December 2007 Archives

The Year Ahead - Clearer Skies?

The end of 2007 saw the ENAT and ICAT conferences on Inclusive Tourism. Early January 2008 will be the SAT conference and may 2008 will see the IIDI Turismo para Todos conference. At the same time ratification of the UN Convention on the Rights of Persons with Disabilities continues at a rapid pace.

With so much progress on the stabilization of human rights for persons with disabilities the actions of the Federation of Indian Airlines to subvert the ' Carriage by Air of Disabled Persons or Persons with Reduced Mobility' proposed by India's Office of The Director General of Civil Aviation is especially out of step with the global consensus on the value of travelers with disabilities as a market. One would think that no one in the industry is doing their diligence on market forecasting.

The proposal below was presented to IATA by the World Blind Union but it was not adopted.

Design for All Institute India

Design For All Institute of India and EIDD-Design For All Europe are jointly publishing December2007 Vol-2, No-12 issue of the Design for All Newsletter. From the editor, Dr. Sunil Bhatia:

Different eminent designers from different countries and those are the members of EIDD under the guidance of Mr. Pete Kercher have contributed the articles and our current issue is in front of your computer screen. Our December issue is very special and historic, reason is, we are celebrating completion of our two years of publication of newsletter. We have started a new section of CASE study for benefits of our readers. We have loaded a movie and those who wish to see the movie they can click the below given link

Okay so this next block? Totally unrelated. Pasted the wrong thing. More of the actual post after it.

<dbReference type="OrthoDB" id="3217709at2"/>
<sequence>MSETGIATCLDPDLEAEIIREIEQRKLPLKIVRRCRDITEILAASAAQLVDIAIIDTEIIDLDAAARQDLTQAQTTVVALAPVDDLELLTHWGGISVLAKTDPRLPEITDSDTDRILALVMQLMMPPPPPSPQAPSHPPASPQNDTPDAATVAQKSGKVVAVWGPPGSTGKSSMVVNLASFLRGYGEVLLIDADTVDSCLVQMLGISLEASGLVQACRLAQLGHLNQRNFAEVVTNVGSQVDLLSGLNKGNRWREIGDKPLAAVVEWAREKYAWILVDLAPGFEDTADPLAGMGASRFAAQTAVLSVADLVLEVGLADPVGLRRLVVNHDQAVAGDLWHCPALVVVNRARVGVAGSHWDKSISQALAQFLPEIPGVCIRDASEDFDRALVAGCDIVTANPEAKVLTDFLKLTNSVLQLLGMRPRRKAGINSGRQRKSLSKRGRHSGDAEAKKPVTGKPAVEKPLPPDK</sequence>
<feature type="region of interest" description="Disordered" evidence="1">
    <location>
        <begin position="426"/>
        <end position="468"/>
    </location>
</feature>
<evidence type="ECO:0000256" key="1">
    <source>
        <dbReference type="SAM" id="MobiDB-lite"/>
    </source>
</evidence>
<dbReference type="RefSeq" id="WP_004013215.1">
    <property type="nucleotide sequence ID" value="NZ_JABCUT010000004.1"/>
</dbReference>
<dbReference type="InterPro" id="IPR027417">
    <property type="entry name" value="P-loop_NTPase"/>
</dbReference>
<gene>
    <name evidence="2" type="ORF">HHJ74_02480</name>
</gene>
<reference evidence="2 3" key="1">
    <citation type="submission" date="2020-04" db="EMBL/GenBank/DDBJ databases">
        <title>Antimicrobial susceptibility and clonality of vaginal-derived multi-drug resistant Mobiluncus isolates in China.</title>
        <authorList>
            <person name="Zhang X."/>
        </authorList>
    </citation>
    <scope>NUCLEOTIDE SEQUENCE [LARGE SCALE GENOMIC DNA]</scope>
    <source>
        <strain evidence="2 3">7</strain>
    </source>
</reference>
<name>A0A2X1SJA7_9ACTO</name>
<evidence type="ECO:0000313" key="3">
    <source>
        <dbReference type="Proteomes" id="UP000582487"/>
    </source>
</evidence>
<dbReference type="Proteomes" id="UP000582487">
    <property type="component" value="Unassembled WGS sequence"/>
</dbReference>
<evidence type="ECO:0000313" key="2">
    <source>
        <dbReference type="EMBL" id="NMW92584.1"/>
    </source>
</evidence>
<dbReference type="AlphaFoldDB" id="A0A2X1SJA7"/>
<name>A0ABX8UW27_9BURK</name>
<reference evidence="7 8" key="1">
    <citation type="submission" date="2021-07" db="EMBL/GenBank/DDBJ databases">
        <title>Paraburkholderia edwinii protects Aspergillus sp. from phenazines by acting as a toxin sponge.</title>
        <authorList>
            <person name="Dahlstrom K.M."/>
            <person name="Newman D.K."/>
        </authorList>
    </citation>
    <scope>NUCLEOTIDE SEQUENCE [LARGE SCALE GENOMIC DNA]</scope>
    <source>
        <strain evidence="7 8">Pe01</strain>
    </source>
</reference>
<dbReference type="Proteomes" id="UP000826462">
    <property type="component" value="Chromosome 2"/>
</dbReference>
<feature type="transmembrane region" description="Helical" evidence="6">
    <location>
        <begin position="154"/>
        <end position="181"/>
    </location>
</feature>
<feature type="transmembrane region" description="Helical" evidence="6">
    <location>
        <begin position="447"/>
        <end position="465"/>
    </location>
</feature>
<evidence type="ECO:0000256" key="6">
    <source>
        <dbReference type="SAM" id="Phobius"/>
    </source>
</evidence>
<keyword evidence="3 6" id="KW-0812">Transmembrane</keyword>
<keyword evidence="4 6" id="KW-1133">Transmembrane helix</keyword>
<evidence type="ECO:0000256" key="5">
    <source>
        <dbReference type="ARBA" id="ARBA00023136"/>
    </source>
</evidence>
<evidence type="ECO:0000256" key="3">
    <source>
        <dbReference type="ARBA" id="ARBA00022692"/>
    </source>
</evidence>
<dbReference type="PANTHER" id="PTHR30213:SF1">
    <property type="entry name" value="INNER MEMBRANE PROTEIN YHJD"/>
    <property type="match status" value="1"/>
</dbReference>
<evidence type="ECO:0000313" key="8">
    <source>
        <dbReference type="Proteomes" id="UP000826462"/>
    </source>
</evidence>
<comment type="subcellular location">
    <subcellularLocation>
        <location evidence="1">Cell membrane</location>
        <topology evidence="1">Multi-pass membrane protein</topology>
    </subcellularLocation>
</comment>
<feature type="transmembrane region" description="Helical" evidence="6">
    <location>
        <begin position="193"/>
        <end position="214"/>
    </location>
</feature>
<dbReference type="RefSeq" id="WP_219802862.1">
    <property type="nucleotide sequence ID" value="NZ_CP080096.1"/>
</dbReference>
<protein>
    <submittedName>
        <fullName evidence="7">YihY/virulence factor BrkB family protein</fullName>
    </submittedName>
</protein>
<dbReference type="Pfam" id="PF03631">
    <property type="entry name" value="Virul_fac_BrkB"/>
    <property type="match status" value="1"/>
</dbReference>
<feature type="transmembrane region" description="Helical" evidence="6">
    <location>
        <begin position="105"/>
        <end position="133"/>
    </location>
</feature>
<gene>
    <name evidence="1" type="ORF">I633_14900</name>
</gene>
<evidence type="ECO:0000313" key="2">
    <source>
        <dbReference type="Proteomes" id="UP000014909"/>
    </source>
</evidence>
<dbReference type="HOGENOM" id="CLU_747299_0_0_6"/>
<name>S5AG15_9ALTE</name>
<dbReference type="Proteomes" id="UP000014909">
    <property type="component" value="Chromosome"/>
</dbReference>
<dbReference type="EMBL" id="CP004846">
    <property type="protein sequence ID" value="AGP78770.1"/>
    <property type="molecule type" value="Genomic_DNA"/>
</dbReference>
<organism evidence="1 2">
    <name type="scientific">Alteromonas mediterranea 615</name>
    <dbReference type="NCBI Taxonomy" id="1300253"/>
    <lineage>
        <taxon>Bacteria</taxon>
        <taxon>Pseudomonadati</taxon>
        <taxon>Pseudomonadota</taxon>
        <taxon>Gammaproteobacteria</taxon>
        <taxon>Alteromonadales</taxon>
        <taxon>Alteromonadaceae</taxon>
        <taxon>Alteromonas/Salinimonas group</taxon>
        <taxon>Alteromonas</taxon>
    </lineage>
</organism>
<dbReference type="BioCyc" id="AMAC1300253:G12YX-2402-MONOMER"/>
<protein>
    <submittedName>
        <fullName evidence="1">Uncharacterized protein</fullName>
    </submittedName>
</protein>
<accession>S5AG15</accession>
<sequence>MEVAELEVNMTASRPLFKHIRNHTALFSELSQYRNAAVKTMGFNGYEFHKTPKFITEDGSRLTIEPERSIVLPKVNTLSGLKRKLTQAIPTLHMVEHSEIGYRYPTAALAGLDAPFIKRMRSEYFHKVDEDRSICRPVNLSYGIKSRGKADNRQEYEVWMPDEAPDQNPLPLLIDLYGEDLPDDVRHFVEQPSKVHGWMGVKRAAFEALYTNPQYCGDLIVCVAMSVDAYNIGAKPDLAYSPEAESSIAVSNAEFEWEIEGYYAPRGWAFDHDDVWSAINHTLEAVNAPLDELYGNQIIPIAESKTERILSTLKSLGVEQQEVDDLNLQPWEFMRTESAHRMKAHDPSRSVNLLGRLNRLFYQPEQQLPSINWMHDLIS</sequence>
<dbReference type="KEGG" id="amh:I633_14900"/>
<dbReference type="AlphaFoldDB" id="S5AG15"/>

Kindly visit our web site www.designforall.in for our current as well as past publication of our monthly newsletter or click this link

http://www.designforall.in/newsletter_dec_2007.pdf (For Newsletter)

The download link for mechanical elevator

http://www.designforall.in/mechanicalelevator.zip
First unzip it by using winzip

Flight Tips

http://www.easier.com/view/Travel/Flights/News/article-149790.html

Inclusion in higher education is one of the prerequisites for building the sort of diversity in a local tourism economy to make a place a destination of choice for travelers with disabilities. This story from Senegal is not one of the more hopeful in this regard.

The UK he Department for Transport has today announced the appointment of four
new members to the Disabled Persons Transport Advisory Committee (DPTAC),
and the reappointment of six existing members.

The announcement follows the statutory review of half of the Committee's
membership at the end of 2007.

The Committee has twenty members plus chair and this brings a combination
of experience and expertise to matters related to disability and transport.

The Disabled Persons Transport Advisory Committee (DPTAC) is a statutory
body established under Section 125 of the Transport Act 1985 to advise the
Secretary of State for Transport on matters affecting the transport needs
of disabled people.

Reflecting the Government's approach to diversity in public appointments,
the new Committee has 67% of members who are disabled, 38% who are women
and 10% people from minority ethnic communities. They also represent a wide
geographical spread.


http://media.netpr.pl/notatka_91075.html

Here's how Shannon Proudfoot, of CanWest News Service, presents

Three doors down from their current home in Edmonton, Alison and Peter Faid are building a new house they hope will be their last.